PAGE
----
Trekking Diamond Head in Oahu
The number one thing in my must-do list while in Honolulu was to climb Lē’ahi, more commonly known as the Diamond Head State Monument. Once an active volcano, it is now the most famous landmark in Hawaii and a popular hiking destination to many tourists.
I woke up my husband and the two boys at 5:30 in the morning. The sunrise that day was going to be at 6:45 am. We had to leave immediately if we wanted to catch the sunrise. But everyone took longer than I had anticipated and by the time we left the hotel it was already 6:05 am. From our hotel, it took about 10 minutes to get to Diamond Head and by the time we were ready to climb it, the sun was starting to rise.
Depending on how fit you are, you can trek all the way to the summit in an hour. From the trailhead to the summit is about 0.8 mile (1.3 km) one way and it is a 560 feet (171 m) climb from the crater floor. The trail starts on a concrete walkway then it follows an uneven and steep terrain of dirt trail with numerous switchbacks. This was originally designed for mules and foot traffic.
At the first lookout, we joked to each other about turning back and to forget about climbing the whole thing. Deep inside, I was tempted not to finish it knowing there are tunnels and steep stairs to climb before we reach the top. Fortunately I am not a quitter and neither are the boys.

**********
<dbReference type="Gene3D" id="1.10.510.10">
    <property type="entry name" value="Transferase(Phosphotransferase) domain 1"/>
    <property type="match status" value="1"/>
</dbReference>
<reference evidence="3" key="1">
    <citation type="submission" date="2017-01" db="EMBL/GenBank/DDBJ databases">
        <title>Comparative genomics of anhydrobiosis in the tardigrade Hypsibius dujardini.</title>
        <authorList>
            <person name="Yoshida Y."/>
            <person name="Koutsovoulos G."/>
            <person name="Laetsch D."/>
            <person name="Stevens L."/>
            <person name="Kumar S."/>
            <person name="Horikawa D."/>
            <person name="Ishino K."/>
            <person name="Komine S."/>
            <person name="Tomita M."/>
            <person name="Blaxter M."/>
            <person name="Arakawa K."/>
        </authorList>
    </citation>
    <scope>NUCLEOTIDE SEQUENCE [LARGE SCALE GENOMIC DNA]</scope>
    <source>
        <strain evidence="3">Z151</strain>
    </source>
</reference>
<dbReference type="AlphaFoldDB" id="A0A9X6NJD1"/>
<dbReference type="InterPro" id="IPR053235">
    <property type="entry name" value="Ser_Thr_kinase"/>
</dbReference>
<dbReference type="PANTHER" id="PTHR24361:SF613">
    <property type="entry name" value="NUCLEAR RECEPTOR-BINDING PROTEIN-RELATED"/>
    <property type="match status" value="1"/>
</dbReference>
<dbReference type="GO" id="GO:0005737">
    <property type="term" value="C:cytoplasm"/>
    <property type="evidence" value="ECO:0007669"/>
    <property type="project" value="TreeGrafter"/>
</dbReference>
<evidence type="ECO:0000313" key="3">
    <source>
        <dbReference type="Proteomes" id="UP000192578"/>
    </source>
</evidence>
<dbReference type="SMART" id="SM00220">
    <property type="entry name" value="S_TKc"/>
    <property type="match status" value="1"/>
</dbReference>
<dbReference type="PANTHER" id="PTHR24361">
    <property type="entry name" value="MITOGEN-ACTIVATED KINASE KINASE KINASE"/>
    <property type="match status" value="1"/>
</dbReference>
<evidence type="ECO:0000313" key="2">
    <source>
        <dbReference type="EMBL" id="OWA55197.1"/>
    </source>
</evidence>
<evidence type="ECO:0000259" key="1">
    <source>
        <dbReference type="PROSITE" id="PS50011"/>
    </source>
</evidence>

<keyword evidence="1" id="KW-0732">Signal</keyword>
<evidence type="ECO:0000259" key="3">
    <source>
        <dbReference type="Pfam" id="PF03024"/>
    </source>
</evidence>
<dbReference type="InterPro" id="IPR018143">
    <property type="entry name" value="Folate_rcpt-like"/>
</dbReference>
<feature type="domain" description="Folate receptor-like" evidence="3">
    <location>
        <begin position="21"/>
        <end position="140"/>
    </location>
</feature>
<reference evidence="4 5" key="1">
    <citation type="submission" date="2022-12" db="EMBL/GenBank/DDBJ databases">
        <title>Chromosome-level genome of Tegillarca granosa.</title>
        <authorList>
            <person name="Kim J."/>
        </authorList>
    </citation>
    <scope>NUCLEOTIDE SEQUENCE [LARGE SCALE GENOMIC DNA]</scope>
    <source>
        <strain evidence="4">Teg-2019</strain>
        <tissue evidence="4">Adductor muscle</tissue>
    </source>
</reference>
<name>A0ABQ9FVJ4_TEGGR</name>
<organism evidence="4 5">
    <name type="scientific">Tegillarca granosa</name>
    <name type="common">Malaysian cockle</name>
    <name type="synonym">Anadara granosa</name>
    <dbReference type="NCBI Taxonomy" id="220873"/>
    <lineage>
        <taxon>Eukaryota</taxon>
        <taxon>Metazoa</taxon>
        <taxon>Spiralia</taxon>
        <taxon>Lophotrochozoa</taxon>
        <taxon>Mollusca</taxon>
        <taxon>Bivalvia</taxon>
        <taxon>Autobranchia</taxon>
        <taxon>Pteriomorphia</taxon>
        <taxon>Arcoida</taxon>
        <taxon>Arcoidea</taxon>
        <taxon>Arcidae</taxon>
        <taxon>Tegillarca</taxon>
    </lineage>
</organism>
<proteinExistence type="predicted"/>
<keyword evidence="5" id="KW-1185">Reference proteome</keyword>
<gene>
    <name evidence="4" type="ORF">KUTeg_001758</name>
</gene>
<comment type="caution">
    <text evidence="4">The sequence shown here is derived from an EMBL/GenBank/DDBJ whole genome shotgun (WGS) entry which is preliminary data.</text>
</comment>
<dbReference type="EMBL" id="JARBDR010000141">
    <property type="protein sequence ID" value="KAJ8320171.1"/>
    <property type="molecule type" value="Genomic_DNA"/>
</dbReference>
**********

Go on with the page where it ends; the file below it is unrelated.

A short walk from the first lookout are steep stairways, about 74 concrete steps, leading into the first narrow tunnel. The tunnel is 225 feet long and it is lighted. Initially, I felt claustrophobic because it is quite low (anyone over 6 feet tall will have to duck while walking) but I had to brush off that thought to calm my nerves. Actually, I was more afraid for my husband knowing he has had trouble with enclosed spaces before. I didn’t say anything to anyone to indicate that fear to avoid panic. I told the boys the tunnel was not very long and it was going to end soon.
When the tunnel ended, we were immediately faced with the second stairway—more steep stairs! The phrase “light at the end of the tunnel” usually indicates some sort of relief but in this case, when we reached the end of the tunnel, none of us were relieved. We had to catch our breath and had to sit for a few minutes to restore any energy left before we could climb again–all 99 steps.
At the top of the stairs is another tunnel (not as enclosed as the first one and it’s actually shorter walk) leading to spiral staircases. Finally you get to the observation station, which is the summit.What we didn’t realize was that if we had taken the pathway to our left (the right side were the stairs), it would still lead us to the summit and didn’t have to succumb into climbing those steep stairs (although of course taking the other path would feel like cheating).
Actually we felt more accomplished (and glad) doing the harder path.
And seriously, who wouldn’t feel that way when the prize was this amazing gorgeous view?
We may regret having missed the sunrise but we were proud that we climbed Lē’ahi and witnessed the beauty of the amazing island of Oahu.